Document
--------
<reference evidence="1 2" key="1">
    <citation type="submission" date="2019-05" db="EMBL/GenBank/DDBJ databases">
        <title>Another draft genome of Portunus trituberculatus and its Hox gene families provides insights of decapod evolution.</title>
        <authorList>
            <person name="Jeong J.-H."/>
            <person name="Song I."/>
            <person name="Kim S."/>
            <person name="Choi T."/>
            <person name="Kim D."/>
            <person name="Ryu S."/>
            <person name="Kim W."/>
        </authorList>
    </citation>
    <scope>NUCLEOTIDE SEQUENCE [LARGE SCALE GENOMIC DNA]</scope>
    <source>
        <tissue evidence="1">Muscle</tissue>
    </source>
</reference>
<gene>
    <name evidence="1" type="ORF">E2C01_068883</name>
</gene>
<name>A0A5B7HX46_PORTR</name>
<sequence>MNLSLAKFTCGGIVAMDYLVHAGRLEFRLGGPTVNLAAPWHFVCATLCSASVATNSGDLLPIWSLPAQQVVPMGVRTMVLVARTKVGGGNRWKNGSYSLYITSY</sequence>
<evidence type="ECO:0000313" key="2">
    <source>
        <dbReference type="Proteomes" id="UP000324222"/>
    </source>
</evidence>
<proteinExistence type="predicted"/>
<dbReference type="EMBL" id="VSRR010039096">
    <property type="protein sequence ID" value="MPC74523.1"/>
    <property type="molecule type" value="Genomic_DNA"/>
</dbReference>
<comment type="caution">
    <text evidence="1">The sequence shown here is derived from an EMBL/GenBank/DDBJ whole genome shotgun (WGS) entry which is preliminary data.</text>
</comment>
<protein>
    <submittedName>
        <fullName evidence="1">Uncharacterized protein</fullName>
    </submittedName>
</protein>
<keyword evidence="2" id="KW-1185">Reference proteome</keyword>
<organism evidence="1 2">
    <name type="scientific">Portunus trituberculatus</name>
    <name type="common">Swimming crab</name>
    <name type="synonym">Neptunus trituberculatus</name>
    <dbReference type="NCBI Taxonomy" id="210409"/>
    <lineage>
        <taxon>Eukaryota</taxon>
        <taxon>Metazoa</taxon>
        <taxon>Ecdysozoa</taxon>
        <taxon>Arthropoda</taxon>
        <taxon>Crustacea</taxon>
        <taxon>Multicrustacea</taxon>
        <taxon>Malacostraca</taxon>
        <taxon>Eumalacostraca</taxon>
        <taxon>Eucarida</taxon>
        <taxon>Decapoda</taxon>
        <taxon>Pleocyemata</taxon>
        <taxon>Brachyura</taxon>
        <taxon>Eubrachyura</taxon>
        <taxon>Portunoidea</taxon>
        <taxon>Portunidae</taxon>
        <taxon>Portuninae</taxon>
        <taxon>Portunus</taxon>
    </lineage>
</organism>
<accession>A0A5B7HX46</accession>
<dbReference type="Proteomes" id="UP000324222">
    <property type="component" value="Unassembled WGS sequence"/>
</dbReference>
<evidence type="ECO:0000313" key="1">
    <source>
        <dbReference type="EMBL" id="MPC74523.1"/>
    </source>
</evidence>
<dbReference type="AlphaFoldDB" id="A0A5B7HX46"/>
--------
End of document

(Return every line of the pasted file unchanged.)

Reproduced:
<reference evidence="1 2" key="1">
    <citation type="submission" date="2019-05" db="EMBL/GenBank/DDBJ databases">
        <title>Another draft genome of Portunus trituberculatus and its Hox gene families provides insights of decapod evolution.</title>
        <authorList>
            <person name="Jeong J.-H."/>
            <person name="Song I."/>
            <person name="Kim S."/>
            <person name="Choi T."/>
            <person name="Kim D."/>
            <person name="Ryu S."/>
            <person name="Kim W."/>
        </authorList>
    </citation>
    <scope>NUCLEOTIDE SEQUENCE [LARGE SCALE GENOMIC DNA]</scope>
    <source>
        <tissue evidence="1">Muscle</tissue>
    </source>
</reference>
<gene>
    <name evidence="1" type="ORF">E2C01_068883</name>
</gene>
<name>A0A5B7HX46_PORTR</name>
<sequence>MNLSLAKFTCGGIVAMDYLVHAGRLEFRLGGPTVNLAAPWHFVCATLCSASVATNSGDLLPIWSLPAQQVVPMGVRTMVLVARTKVGGGNRWKNGSYSLYITSY</sequence>
<evidence type="ECO:0000313" key="2">
    <source>
        <dbReference type="Proteomes" id="UP000324222"/>
    </source>
</evidence>
<proteinExistence type="predicted"/>
<dbReference type="EMBL" id="VSRR010039096">
    <property type="protein sequence ID" value="MPC74523.1"/>
    <property type="molecule type" value="Genomic_DNA"/>
</dbReference>
<comment type="caution">
    <text evidence="1">The sequence shown here is derived from an EMBL/GenBank/DDBJ whole genome shotgun (WGS) entry which is preliminary data.</text>
</comment>
<protein>
    <submittedName>
        <fullName evidence="1">Uncharacterized protein</fullName>
    </submittedName>
</protein>
<keyword evidence="2" id="KW-1185">Reference proteome</keyword>
<organism evidence="1 2">
    <name type="scientific">Portunus trituberculatus</name>
    <name type="common">Swimming crab</name>
    <name type="synonym">Neptunus trituberculatus</name>
    <dbReference type="NCBI Taxonomy" id="210409"/>
    <lineage>
        <taxon>Eukaryota</taxon>
        <taxon>Metazoa</taxon>
        <taxon>Ecdysozoa</taxon>
        <taxon>Arthropoda</taxon>
        <taxon>Crustacea</taxon>
        <taxon>Multicrustacea</taxon>
        <taxon>Malacostraca</taxon>
        <taxon>Eumalacostraca</taxon>
        <taxon>Eucarida</taxon>
        <taxon>Decapoda</taxon>
        <taxon>Pleocyemata</taxon>
        <taxon>Brachyura</taxon>
        <taxon>Eubrachyura</taxon>
        <taxon>Portunoidea</taxon>
        <taxon>Portunidae</taxon>
        <taxon>Portuninae</taxon>
        <taxon>Portunus</taxon>
    </lineage>
</organism>
<accession>A0A5B7HX46</accession>
<dbReference type="Proteomes" id="UP000324222">
    <property type="component" value="Unassembled WGS sequence"/>
</dbReference>
<evidence type="ECO:0000313" key="1">
    <source>
        <dbReference type="EMBL" id="MPC74523.1"/>
    </source>
</evidence>
<dbReference type="AlphaFoldDB" id="A0A5B7HX46"/>